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Blog: Why we need to spread the continence know-how

  • 3 Comments
'You and your team have to accept that you cannot and should not see everyone'

If you are a clinical nurse specialist you have the knowledge to care for people with continence problems. But what about everyone else? Do they have the knowledge and, if not, how do they get it?

If, as we believe, no less than 1 in 20 and possibly as high as 1 in 10 of the population will at some time get some type and level of incontinence, then we have a huge job ahead of us.

We know that as we get older the incidence of incontinence rises and with an ageing population we are facing the reality of many more people presenting for help with bowel and bladder dysfunction. The problem is that as a CNS you and your team have to accept that you cannot and should not see everyone.

Most primary and secondary care staff will deal with more incontinence than the specialist, and this makes sense as many will not need specialist interventions.

Typically, women are more likely to be incontinent than men and stress urinary incontinence (SUI) is the most common type of female incontinence.

A women with stress urinary incontinence following childbirth should be managed by a practice nurse with appropriate training in assessment and is able to teach pelvic floor exercises. How do they get this knowledge?

Sadly, most general nurses have not benefited from additional or specialist training to care for people with continence problems. Historically we have seen that the older lady who leaks when she coughs is told she should expect it at her age and wear a pad - when in fact her problem could be solved. The man with post-micturition dribble again might be told it’s a common problem and just one of those things, to 'just live with it'.

Is this really acceptable? I don’t think so.

Student nurses do not get adequate training on the management of continence problems to deliver continence care. The education they receive is not built on during training and when they qualify that basic knowledge is often missing. The result is that few have insight into the enormous physical, social, emotional and psychological effect that incontinence has on people.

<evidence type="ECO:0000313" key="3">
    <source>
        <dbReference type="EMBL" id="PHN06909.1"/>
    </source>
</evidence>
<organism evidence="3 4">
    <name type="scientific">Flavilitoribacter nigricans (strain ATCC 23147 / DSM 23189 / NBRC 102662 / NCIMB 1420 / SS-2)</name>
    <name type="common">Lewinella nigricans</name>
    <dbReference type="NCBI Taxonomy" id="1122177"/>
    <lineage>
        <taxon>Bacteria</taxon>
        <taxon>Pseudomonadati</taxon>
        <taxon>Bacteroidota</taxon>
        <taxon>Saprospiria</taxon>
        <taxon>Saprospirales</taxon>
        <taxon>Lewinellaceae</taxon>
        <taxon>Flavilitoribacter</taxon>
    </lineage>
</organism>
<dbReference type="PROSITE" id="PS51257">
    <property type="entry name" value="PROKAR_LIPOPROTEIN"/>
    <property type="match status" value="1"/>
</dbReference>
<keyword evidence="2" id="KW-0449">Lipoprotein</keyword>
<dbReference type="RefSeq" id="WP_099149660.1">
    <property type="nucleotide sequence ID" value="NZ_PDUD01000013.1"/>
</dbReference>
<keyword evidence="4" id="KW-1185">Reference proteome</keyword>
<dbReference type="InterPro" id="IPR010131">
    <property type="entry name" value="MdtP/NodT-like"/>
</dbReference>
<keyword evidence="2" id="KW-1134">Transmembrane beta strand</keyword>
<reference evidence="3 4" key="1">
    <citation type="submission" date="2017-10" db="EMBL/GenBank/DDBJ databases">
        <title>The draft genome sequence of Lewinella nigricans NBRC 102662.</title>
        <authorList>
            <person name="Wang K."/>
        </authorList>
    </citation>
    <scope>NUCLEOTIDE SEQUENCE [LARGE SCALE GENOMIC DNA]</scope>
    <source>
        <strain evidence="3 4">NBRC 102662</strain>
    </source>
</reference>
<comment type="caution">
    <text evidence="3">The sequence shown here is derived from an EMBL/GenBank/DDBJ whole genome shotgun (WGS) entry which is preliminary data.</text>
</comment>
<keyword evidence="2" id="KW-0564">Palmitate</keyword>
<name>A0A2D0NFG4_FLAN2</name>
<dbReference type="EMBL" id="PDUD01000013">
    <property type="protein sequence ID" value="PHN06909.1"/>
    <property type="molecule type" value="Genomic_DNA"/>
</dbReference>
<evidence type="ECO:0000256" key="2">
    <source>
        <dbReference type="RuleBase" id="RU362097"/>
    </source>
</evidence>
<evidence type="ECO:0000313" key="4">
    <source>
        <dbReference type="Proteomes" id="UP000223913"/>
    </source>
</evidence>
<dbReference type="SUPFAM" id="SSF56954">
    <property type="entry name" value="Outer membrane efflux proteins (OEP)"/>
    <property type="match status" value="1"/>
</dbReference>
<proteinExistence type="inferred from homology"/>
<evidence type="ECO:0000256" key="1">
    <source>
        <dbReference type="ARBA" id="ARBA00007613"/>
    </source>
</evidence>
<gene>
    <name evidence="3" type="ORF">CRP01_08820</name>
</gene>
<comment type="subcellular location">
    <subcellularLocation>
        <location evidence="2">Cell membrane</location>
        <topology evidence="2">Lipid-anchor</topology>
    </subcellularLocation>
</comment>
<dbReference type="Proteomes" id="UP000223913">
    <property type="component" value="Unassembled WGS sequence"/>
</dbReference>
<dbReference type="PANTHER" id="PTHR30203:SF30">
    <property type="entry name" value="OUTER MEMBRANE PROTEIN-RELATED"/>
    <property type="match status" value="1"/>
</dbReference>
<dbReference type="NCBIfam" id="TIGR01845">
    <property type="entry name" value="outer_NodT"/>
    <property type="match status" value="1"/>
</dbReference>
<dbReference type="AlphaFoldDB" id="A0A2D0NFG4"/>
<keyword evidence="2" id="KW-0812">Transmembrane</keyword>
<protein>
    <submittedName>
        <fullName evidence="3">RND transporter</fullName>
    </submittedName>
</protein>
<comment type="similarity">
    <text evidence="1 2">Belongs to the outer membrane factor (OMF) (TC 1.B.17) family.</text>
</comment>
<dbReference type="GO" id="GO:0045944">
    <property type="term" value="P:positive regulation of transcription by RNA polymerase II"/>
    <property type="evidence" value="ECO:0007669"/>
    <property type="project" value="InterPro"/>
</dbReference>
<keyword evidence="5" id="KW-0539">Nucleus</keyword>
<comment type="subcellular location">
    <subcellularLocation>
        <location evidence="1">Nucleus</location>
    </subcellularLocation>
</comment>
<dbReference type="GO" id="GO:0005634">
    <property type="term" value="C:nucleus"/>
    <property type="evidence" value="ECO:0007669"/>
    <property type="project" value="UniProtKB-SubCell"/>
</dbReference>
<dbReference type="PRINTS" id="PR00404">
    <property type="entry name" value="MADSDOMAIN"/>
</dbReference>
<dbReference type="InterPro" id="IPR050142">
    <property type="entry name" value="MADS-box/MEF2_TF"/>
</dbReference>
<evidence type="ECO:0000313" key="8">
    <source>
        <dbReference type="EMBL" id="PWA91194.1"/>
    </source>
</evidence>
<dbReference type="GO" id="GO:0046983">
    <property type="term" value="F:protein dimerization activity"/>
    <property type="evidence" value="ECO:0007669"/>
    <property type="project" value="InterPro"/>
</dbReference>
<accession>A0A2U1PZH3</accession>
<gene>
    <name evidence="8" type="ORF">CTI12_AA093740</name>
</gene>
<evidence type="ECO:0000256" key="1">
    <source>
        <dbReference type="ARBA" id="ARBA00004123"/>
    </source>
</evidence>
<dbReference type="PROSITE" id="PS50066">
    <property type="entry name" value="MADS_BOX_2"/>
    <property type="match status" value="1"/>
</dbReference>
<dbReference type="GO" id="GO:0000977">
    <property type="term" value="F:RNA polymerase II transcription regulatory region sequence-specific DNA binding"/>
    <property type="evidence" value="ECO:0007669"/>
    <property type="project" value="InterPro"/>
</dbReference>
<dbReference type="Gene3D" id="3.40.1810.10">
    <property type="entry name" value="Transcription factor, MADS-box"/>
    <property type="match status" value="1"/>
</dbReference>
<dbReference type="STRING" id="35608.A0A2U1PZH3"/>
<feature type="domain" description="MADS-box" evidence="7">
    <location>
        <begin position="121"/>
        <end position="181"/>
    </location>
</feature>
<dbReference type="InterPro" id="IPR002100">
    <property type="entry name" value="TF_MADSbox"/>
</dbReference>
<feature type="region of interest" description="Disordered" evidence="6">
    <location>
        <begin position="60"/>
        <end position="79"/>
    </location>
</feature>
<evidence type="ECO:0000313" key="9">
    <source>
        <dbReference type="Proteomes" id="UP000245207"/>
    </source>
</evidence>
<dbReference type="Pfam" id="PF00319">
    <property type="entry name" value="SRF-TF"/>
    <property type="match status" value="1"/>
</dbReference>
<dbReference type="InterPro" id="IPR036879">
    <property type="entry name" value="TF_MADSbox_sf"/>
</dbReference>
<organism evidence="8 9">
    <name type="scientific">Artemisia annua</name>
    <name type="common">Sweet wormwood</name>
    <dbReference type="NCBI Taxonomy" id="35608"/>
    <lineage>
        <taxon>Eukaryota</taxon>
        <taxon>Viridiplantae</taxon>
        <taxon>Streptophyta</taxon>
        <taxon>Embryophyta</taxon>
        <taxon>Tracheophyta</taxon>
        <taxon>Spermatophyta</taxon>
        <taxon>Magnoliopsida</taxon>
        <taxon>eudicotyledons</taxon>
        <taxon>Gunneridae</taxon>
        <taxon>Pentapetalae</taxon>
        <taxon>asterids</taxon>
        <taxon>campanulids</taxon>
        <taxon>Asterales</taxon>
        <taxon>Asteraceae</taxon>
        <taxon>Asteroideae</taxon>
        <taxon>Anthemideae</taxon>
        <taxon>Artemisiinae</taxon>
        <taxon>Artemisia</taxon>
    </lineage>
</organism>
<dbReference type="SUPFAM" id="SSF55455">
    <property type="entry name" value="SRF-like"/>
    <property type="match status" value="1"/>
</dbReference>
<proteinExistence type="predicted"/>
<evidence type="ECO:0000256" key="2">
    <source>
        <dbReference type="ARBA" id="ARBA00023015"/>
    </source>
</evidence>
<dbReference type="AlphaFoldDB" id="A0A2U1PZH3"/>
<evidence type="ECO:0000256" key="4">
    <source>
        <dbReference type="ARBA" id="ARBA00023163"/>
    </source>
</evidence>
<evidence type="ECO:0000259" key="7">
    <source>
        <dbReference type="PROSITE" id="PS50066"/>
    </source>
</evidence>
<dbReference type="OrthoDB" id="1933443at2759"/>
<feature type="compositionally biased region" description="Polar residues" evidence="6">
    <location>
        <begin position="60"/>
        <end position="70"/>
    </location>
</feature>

It is the responsibility of the clinical nurse specialist to prepare and develop higher levels of knowledge for all staff. It is you who must be prepared to stand up and be counted, ensuring that wherever and whatever your area of responsibility is, you must use your teaching skills to help others develop and manage care effectively.

Before anyone can develop enhanced and specialist skills they must have a basic understanding and knowledge of the subject. It is up to continence specialist to educate general nurses to screen for, assess, manage and appropriately refer patients with continence problems.

Education is about developing better quality care, the care that everyone has a right to expect. If you are a continence specialist, do you teach? Do you seek out teaching opportunities? Do you ensure that people know about your role as a continence specialist? Do they know where to ask for help?

  • 3 Comments

Readers' comments (3)

  • While I agree with Mr Booths comments, with all the will in the world it is sometimes impossible for nurses to be released from clinical areas for training. How can sharing knowledge take place if staff can't access it? Has anyone got any ideas?

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  • I do so agree you with Anon from Nottingham. It doesn't matter how many opportunities you provide, if staff are not allowed to attend (or are not interested) we are being set up to fail. However, our consciences cannot allow us to give in. One thing I have learned over many years is that Continence specialists just don't 'give up', it's just not what we do. Very frustrating as no one seems to listen to us do they?

    Just a minute! Did I read it correctly? (NT 24/6/2008 Vol 104 No.25 page 3) Ann Keen, Junior Health Minister has given her support to the NT campaign to protect time and funds for nurse training. Well done. maybe just a lone voice but if she is willing to take a strong bite at Trusts who will not play so that it hurts then training will be taken seriously as it should be. Please Ministers, Junior, Senior or 'Prime' PLEASE LISTEN AND DO SOMETHING TO HELP ANN.

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  • Just a footnote to what I said earlier. If staff genuinely 'can't' attend due to work commitments, how about accepting this and simply target one ward/area/directorate and then through evidence based practice we can show what a difference has been made. Perhaps then training on the ward could come back as it did in my time as a student nurse. Ward based training can be every bit as effective as classroom work. Most CNS's are adaptable and can deliver all types. If you are ward based, it costs nothing to ask your CNS for training they are likely to jump at the opportunity, Primary Care staff leaders, do the same. CNS's get ready to be bombarded. Generally 20% of a CNS's time should be dedicated to education.

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